In style I think the closest thing that I have read that resembles this would be Paul Karasik and David Mazzucchelli's adaptation of "City Of Glass", however "Epileptic" is much the superior and doesn't share any of frustrating vagueness of "City Of Glass".
My only negative criticism of the book would be that it is a little too drawn out in places and gets a bit angst ridden towards the end.
All in all I would highly recommend this book to anyone who appreciates quality comic strip or anyone who just wants to try something a bit different.
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10 of 13 people found the following review helpful By A. Robertson on 1 April 2005
Format: Hardcover
Comics or "Graphic Novels" are having a bit of a revival of late and whilst it can be easy to find fault with medium that's en vogue it really is about time Comics got a little attention. Still however, they've not gone far enough to be trusted as serious art, I'm not going to elaborate on this though because it's probably the most tired essay subject in the universe, just pick up any Comic published or re-issued in the last 10 years and you will undoubtedly find a foreword on the merit of comics as an art form, hell, you can even read Scott McCloud's Understanding Comics if you want to read a whole comic on the subject. Yet despite all this insistence people only seem willing to concede some comics are art, and fewer masterpieces, Maus, The Watchmen et al. you can find a listmania on Amazon if you're interested, it would take a very brave man to look for intellectual brownie points by singing the praises of lesser known and appreciated comics.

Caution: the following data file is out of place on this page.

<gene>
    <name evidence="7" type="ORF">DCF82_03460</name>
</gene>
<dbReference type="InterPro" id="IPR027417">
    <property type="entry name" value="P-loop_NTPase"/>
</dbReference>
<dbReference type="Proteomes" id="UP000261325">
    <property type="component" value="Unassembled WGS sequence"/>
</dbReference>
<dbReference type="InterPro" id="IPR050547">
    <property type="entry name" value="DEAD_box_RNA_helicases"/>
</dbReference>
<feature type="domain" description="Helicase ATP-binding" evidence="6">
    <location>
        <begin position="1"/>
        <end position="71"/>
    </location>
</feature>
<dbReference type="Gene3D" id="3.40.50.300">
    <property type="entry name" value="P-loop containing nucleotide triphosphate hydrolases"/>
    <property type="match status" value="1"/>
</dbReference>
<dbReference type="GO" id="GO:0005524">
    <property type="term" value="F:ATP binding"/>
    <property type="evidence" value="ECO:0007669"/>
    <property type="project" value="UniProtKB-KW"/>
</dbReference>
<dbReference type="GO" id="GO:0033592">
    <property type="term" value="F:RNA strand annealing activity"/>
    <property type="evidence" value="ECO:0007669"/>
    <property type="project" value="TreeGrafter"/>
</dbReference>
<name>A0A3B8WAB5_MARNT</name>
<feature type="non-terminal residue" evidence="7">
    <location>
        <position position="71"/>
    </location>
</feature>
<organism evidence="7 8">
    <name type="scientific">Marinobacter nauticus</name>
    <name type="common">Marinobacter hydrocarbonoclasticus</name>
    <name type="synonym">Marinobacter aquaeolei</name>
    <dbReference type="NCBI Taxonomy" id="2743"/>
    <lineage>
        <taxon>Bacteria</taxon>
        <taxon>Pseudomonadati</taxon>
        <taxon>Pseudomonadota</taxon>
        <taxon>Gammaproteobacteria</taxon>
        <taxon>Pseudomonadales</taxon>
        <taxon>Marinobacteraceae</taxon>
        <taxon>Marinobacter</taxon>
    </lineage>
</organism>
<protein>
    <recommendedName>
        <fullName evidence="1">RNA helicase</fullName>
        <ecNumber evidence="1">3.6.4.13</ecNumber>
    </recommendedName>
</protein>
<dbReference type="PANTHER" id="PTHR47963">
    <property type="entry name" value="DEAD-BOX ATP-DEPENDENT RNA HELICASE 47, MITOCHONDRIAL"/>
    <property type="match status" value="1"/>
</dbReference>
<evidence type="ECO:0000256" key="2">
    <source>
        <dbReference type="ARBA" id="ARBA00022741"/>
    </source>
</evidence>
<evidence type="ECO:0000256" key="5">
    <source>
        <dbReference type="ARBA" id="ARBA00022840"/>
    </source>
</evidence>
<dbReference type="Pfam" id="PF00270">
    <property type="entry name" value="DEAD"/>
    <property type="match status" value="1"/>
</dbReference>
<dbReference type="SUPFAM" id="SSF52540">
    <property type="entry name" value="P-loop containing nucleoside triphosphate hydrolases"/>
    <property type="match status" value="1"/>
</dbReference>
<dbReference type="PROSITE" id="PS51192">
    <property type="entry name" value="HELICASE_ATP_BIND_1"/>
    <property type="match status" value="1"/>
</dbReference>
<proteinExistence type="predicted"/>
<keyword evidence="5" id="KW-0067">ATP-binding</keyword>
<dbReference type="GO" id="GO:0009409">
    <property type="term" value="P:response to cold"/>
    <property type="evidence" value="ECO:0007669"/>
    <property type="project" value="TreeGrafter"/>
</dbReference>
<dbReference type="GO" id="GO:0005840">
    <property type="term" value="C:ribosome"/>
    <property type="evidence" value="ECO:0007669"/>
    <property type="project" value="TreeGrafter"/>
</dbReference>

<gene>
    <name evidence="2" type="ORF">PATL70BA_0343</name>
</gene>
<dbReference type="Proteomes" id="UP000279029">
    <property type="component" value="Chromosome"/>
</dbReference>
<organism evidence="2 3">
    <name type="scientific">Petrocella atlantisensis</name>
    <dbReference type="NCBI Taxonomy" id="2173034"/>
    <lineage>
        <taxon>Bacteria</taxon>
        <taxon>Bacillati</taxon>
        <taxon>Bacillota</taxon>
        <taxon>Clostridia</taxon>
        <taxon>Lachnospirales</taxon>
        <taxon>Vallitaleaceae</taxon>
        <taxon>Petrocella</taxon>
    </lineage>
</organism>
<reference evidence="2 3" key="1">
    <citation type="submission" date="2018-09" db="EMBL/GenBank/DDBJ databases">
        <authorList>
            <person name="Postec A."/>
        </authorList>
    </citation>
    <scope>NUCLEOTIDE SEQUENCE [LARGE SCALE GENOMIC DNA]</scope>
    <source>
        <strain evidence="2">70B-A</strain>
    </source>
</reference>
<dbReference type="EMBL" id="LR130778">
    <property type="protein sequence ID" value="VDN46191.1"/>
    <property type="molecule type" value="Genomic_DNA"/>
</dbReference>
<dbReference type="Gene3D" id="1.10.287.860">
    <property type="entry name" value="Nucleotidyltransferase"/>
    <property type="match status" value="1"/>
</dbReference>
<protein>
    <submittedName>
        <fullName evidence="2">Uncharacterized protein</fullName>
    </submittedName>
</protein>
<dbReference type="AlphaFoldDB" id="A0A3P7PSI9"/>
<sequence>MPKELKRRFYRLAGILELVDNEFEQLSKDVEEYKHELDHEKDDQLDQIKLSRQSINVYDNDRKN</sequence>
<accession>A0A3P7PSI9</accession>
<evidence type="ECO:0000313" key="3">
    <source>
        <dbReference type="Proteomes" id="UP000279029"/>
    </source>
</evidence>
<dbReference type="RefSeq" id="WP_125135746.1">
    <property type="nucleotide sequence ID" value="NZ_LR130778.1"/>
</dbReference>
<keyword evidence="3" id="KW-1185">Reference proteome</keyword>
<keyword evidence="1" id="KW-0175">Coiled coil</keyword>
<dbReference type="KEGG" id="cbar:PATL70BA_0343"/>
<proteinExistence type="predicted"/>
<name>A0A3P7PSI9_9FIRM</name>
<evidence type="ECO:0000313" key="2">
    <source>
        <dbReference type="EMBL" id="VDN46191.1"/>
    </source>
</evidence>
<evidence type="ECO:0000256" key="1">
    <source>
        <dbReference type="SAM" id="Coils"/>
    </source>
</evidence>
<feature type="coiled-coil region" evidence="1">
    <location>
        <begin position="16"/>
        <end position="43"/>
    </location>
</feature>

Singing the praises of this book isn't actually particularly brave, it's not that well known due it being french and it won't be as easy to get as any of the aformentioned classics but it has become more well known and appreciated in the last year. Part 1 topped a lot of peoples lists for 'best comic of 2003' and I imagine the complete version, Part 1 & 2 together, only recently published in english, will be topping 2005s editions of the same list. It's all Justified. This is a sprawling work of fantastic imagination as we're lead through the unorthodox childhood of the author, his becoming of an artist, his private fantasy world and the his dealings with his brothers terrible epilepsy the kernel about which all other themes circle.
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Format: Paperback Verified Purchase
A fascinating and moving story, but the storytelling can be confusing and messy, with David B. being a bit too generous with the visual imagery and number of frames. I found myself feeling cheated of any real attempt on his part to communicate to me what kind of persons the members of this family really are. Instead, there's a lot of illustrating the author's dreams. Sorry, but listening to other people tell you about their dreams is about as interesting as looking at their holiday photos.
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8 of 12 people found the following review helpful By L. Borley on 27 July 2006
Format: Paperback
A moving, skewed and uncompromising memoir of a comics writer's formative years, drawing violent stories as a vent for his anger at his elder brother's affliction with 'the falling disease'. Humorously scathing of the doctors and alternative therapies their parents sought help from and richly evocative of the energy and concerns of youth, David B also manages to capture the true throughline, imagery and logic of dreams and nightmares. Recommended.